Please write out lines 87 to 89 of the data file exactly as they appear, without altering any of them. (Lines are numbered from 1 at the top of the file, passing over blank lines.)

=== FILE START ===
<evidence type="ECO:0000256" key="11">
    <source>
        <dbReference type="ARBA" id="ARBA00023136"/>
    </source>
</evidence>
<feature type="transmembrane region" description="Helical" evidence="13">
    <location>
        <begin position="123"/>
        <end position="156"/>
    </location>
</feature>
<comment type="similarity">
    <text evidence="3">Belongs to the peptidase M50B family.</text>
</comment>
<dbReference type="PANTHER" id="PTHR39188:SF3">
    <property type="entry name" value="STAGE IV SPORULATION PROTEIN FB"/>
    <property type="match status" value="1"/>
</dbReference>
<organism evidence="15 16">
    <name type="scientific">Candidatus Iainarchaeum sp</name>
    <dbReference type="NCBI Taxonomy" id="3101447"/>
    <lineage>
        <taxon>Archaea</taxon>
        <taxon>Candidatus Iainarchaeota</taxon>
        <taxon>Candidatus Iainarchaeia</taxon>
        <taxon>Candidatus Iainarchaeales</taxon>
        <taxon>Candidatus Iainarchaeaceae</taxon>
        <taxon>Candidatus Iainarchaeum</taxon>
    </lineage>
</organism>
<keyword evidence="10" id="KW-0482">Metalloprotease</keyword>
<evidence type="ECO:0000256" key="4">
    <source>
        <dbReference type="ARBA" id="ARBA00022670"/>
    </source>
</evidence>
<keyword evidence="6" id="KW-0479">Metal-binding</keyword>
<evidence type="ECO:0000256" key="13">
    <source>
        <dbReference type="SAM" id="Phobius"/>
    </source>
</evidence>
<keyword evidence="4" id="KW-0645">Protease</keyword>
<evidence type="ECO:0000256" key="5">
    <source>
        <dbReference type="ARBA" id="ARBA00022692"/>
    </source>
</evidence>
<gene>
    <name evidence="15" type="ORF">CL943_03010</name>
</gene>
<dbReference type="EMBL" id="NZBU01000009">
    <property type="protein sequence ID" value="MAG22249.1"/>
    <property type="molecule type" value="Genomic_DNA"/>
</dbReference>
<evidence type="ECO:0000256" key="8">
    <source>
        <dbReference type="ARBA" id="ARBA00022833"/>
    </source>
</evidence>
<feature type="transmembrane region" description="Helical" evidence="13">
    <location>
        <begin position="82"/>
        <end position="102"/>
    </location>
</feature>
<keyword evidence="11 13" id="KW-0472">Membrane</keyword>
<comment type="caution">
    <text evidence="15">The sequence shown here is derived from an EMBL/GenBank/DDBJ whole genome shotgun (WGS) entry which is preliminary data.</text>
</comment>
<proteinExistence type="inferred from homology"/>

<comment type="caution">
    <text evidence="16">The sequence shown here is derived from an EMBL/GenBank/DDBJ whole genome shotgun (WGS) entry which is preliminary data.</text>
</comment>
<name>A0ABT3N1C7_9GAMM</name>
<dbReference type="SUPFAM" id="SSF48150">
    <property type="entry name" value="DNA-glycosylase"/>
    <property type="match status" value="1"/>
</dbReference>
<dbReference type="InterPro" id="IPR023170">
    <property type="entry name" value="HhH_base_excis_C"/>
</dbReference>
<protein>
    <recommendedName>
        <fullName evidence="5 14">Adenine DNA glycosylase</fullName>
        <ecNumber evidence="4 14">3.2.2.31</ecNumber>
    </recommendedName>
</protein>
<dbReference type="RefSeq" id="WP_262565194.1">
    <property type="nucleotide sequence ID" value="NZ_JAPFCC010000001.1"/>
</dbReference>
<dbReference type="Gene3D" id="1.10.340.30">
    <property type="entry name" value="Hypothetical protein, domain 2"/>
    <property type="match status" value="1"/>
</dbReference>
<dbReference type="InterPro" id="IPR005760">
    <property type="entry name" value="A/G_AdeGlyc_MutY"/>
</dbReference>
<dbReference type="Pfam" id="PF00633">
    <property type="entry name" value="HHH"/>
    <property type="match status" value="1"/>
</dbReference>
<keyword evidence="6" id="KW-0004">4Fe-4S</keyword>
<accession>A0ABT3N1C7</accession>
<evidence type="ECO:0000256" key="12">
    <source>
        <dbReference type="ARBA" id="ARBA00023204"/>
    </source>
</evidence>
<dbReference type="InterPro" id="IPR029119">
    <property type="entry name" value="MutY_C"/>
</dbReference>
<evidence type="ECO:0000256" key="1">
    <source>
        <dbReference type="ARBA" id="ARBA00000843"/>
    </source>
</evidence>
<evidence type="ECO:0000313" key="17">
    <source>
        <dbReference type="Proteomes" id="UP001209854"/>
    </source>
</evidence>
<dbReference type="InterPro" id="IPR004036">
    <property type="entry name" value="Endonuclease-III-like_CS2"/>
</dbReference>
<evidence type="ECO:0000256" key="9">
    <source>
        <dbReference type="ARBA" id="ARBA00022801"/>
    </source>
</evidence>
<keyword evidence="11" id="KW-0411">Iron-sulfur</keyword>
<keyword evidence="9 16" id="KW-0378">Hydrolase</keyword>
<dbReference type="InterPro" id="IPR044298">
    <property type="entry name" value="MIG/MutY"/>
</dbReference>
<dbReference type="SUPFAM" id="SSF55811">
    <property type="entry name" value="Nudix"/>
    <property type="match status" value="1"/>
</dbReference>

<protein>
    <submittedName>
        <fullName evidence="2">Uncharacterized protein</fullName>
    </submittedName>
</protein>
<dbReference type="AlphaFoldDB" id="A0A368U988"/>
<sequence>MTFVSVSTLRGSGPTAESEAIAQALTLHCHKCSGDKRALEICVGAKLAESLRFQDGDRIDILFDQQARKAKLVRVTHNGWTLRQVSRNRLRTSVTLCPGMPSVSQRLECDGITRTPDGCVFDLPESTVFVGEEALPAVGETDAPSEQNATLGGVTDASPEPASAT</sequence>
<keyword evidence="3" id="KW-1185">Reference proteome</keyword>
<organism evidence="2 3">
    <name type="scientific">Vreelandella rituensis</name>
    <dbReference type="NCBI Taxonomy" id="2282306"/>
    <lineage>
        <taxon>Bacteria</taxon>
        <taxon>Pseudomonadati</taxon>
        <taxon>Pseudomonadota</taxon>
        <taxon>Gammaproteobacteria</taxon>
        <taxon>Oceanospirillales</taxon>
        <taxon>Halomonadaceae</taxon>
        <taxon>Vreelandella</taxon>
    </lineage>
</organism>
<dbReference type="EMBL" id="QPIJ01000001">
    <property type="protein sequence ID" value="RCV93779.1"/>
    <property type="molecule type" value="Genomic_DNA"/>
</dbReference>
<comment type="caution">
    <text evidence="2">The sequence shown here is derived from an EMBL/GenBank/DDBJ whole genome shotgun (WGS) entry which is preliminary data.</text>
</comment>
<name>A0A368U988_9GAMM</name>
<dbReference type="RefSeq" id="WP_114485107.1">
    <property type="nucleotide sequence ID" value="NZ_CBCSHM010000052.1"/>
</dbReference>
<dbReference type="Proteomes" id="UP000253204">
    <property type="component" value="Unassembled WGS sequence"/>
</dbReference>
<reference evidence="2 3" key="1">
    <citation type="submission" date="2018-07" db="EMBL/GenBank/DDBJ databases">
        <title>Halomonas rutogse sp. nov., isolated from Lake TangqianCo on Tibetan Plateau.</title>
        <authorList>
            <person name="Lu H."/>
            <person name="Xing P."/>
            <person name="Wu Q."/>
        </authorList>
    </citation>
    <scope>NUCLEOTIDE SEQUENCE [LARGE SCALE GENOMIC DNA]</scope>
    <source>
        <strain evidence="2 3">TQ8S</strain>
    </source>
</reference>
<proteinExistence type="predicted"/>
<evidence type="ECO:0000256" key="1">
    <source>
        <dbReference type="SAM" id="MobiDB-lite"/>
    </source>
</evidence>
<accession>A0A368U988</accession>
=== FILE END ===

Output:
    </recommendedName>
</protein>
<dbReference type="RefSeq" id="WP_262565194.1">